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Tag Archives: staying hopeful

I Don’t Feel Like It Today

After another frustrating day visiting the doctor, sometimes its hard to stay motivated.  When I woke up this morning, I didn’t feel like reading the Bible or praying.  Part of me thought, “what’s the point?”  I’ve done everything I can think of and I’m still not cleared to return to work.

Perhaps, this same emotion is experienced by millions of individuals on a daily basis.  Once you bust your butt and work hard without any tangible results, apathy and pessimism often set in.  Thus, staying hopeful is a battle, especially when others around you seem to be better off than yourself.  In these moments, faith must be more than a feeling or else you will collapse under a sea of disappointment.

Despite my initial inclination, I fought through these urges to give God my first fruits, the first hour of my day.  Although I did not receive the outcome I wished for, there is still enough time in this day for my prayer to be answered.  When desperation sets in, the Lord is the only firm foundation remaining, Psalm 28:1.  Within my own uncertainty, I cling to the promise of Psalm 28:7, hoping to leap for joy instead of feeling depressed.

by Jay Mankus

Forgotten Prosperity

At church last Sunday, I heard a verse from the Bible that struck a nerve.  When reality hits home, its hard to ignore, especially when a verse sums up the last 15 years of your life.  Lamentations 3:17 references Jeremiah, who is speaking a message to Israel given to him by the Lord.  In essence, God’s chosen people had forgotten what is was like to experience prosperity during their years of exile.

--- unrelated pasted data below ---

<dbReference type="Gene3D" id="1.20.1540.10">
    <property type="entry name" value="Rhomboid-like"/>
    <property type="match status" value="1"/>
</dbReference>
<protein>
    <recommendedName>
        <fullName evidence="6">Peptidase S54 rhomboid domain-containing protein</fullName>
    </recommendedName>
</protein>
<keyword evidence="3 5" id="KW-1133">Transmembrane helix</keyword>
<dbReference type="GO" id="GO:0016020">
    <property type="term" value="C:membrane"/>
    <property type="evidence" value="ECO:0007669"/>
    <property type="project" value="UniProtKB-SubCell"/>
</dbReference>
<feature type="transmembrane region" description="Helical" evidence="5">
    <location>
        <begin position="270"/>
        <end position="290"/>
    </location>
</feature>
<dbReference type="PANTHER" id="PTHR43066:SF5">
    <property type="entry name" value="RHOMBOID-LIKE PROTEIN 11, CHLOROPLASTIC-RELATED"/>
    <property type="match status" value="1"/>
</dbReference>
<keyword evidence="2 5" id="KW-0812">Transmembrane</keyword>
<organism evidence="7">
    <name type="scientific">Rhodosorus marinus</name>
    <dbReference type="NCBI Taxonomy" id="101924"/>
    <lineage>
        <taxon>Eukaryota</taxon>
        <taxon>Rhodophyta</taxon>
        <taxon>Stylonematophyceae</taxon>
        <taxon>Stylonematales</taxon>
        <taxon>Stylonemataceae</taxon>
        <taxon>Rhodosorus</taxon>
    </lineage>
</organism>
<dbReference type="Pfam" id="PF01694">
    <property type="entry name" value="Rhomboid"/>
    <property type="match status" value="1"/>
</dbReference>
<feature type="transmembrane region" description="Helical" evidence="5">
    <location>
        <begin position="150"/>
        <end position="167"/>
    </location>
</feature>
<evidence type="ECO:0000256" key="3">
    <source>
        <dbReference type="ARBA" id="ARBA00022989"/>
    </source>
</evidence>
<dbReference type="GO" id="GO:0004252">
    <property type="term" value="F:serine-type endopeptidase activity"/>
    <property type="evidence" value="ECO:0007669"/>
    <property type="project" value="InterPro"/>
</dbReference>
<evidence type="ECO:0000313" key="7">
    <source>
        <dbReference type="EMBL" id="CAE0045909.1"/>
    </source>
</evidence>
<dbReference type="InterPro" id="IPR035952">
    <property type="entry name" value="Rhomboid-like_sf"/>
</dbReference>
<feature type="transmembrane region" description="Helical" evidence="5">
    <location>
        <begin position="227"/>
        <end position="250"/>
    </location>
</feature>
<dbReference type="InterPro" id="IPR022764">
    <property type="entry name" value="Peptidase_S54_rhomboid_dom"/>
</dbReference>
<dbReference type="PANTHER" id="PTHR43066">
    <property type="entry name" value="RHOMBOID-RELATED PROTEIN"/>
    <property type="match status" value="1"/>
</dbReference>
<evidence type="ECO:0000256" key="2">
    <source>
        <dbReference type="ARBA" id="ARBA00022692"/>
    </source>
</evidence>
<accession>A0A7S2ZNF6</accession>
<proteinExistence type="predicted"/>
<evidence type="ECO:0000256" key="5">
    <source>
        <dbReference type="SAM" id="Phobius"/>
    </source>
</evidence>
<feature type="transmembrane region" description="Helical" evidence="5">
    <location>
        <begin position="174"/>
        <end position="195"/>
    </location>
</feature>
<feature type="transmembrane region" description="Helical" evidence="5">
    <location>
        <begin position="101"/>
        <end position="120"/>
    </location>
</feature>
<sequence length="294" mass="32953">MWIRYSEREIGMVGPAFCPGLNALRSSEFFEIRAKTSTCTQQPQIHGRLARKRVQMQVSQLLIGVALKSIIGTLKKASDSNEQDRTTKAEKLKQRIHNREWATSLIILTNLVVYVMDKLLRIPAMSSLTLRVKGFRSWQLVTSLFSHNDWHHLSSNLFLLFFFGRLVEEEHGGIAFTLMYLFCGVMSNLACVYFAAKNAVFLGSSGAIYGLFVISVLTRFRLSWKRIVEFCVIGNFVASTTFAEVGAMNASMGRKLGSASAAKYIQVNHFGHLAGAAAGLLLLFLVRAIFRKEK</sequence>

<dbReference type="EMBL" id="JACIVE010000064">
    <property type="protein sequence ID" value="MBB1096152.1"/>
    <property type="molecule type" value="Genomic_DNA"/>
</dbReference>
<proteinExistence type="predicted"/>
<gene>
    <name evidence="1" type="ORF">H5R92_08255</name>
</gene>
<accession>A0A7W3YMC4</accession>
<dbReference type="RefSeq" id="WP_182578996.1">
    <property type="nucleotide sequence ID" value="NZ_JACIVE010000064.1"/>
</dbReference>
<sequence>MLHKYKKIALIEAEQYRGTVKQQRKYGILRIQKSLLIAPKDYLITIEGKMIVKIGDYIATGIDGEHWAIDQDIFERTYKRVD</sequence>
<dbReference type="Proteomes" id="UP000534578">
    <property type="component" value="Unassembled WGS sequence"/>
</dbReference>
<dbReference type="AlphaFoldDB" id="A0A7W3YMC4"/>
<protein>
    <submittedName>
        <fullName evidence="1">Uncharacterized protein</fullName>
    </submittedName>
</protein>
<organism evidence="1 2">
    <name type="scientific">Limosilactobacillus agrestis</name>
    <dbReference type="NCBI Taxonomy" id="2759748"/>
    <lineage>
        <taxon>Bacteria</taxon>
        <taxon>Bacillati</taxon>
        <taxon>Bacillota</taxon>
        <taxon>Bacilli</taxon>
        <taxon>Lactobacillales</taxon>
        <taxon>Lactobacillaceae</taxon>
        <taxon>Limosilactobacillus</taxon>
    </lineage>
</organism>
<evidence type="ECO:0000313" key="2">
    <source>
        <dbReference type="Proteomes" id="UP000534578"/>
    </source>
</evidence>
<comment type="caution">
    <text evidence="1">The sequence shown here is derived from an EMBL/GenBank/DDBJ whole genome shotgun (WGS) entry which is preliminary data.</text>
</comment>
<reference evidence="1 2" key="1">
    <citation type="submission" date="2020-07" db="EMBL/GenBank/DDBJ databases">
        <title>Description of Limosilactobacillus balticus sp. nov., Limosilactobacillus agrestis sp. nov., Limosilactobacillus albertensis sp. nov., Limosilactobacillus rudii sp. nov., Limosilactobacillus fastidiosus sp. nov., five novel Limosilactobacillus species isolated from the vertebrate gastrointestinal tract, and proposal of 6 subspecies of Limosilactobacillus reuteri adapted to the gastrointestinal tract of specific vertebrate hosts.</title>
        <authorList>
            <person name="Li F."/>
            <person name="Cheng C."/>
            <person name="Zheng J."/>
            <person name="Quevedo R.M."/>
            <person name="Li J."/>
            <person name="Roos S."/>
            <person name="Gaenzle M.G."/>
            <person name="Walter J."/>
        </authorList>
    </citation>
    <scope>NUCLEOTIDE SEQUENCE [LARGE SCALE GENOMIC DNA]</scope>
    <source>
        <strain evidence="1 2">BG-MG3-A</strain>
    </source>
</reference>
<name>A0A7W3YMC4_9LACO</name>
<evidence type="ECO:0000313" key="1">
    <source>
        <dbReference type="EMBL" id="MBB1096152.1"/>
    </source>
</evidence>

As for me, I moved to Delaware a wealthy man, at least in my own eyes.  Wise investments after getting married resulted in enough money to pay for our first house in cash.  However, being told to rely on first time home buyer tax breaks, my wife and I decided to save most of this for the future.  Unfortunately, when many of the .com companies went belly up in 2000, I lost nearly $65,000 dollars in the stock market.  With this slush fund basically gone, the hits kept coming as my teaching salary wasn’t enough to support a family, losing on average of $2000 a year.  Thus, our savings account quickly became an accumulating debt which has taken a toll on both of us, sending my family into our own sort of financial exile.

However, if you’ve never had a bad day in life, you won’t be able to appreciate the good ones.  Thus, the James 1:2-4 principle applies to forgotten prosperity.  When your money is gone, God is a last resort, a crutch to help you stand back up.  I wish the last 15 years had a different ending, but for now what’s done is done.  The hard part is moving on, swallowing your pride and trusting God for daily bread, Matthew 6:11.  I’m not sure what God has planned, yet it’s never too late to pray for a Job like conclusion, Job 42:12-15.  Go with God and God will go with you!

by Jay Mankus

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